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Man in the Middle

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When it comes to parenting and relationships, I'm an admitted communication freak. I look around and see so many escalations that really come out of simple communication missteps. I really try to pay attention to avoid them myself, but you know, sometimes that's easier said than done.

There's an interesting scenario I see over and over though. It's the triangle expectation. You see it a lot with teenagers, and as a matter of fact the person who first brought it to my attention was my boss, telling me about a conversation he was trying to have with his teenaged daughter. Have you ever had a conversation with someone where it seemed like you just couldn't connect? Where it seemed as if they could have been in a debate, speaking so that some independent moderator could declare a "winner"? So the conversation feels like it's not between the two of you, because it's really not – a third invisible person is involved – hence the triangle.

It's learned behaviour really; when we were little Mom or Dad (or teacher) was the head of the triangle and if there was a fight or disagreement, you'd escalate up to Mom or Dad (or teacher). They'd assess fault, decide if you were right, and mete out the punishment. And that kind of triangle is always present with us, isn't it? Look at a courtroom – prosecution, defence and Judge (head of the triangle). It's there in sports – opposing teams and a referee. So we learn that structure really well.

What we don't pay as much attention to is two-way communication and how to make that effective. We aren't usually taught until much later about how each person's experiences shapes his or her perspective. We aren't taught early on to listen and ask why, and to try to connect and find an agreement. We're taught that someone has to be right and someone has to be at fault – the guilty party. And so we learn defensiveness, overcompensation, bullying. And usually we aren't even aware of it.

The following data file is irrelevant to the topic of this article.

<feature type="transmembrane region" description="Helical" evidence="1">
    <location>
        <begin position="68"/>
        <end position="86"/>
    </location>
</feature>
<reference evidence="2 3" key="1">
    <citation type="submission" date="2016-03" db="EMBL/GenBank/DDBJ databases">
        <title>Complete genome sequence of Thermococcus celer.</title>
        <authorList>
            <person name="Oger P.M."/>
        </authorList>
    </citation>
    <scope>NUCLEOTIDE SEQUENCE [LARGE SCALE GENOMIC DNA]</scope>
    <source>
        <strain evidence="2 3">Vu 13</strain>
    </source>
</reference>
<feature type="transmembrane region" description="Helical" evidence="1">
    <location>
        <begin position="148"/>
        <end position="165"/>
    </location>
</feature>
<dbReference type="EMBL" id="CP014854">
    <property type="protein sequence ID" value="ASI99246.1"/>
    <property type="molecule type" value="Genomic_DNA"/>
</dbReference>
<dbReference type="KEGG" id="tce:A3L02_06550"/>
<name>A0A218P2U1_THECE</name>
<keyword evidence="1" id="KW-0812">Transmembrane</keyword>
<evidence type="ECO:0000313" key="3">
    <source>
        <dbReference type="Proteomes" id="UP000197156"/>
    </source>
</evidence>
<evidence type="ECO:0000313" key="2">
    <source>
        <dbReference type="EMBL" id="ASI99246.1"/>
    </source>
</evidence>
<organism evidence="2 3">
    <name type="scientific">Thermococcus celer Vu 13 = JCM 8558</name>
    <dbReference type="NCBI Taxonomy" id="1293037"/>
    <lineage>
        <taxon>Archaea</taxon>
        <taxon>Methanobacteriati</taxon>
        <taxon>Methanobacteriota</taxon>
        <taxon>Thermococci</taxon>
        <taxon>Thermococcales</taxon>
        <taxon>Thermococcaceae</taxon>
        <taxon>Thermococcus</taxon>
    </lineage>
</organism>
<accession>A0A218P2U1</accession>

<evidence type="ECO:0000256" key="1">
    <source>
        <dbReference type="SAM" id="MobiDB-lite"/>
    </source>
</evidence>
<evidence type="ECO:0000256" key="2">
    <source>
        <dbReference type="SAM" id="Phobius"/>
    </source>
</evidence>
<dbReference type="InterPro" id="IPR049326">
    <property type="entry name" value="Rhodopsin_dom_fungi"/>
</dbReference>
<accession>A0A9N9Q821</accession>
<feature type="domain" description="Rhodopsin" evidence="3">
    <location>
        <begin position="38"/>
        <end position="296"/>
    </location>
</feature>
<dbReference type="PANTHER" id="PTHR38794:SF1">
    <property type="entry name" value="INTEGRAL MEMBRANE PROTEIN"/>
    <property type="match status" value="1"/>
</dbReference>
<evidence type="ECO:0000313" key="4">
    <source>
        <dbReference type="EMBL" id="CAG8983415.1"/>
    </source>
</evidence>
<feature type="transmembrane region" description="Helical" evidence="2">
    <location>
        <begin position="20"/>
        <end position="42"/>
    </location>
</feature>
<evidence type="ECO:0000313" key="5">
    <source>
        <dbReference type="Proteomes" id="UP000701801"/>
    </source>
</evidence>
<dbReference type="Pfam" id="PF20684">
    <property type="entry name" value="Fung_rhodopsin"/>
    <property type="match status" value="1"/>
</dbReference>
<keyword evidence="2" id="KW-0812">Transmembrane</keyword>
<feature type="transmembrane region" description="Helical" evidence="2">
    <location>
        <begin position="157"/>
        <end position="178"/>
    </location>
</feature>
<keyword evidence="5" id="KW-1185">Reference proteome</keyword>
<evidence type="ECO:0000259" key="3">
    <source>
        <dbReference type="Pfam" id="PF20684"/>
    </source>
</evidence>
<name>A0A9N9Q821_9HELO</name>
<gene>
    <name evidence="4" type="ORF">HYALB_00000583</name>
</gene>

After my conversation with my boss, I started really paying attention to my conversations. And I realized that we go into conversations loaded up with assumptions we aren't even aware we're making. Boy was that a Eureka moment for me. To realize that your assumption is wrong or flawed, when you weren't even aware you were making that assumption, is a really powerful thing.

I'm reading Byron Katie's Loving What Is right now, and she talks about some of the ways we make our own selves unhappy by making our perspectives at odds with reality. One of the examples she uses is the reality that your spouse doesn't agree with you. We lose track and work ourselves up based on the belief that our spouse should be agreeing with us. The fact is that no amount of wishing that were so is going to change the reality that it isn't. Instead of focusing on trying to force the other person to conform to our reality, we should be focusing inward.

With my little guys I'm starting gently. I'm trying to get them to figure out their own disagreements, and figure out when they need to escalate. I sit with them to hear them out, and prompt them when maybe they could share a little something to help the other person understand the background or perspective. They seem to be taking to it really well. The yelling hasn't gone away – there's always going to be yelling. But it makes me happy to see them defuse some of their own arguments, and is it just me, or do they seem to like each other's company more?

Now I just need to work on me.

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About Nicole Riera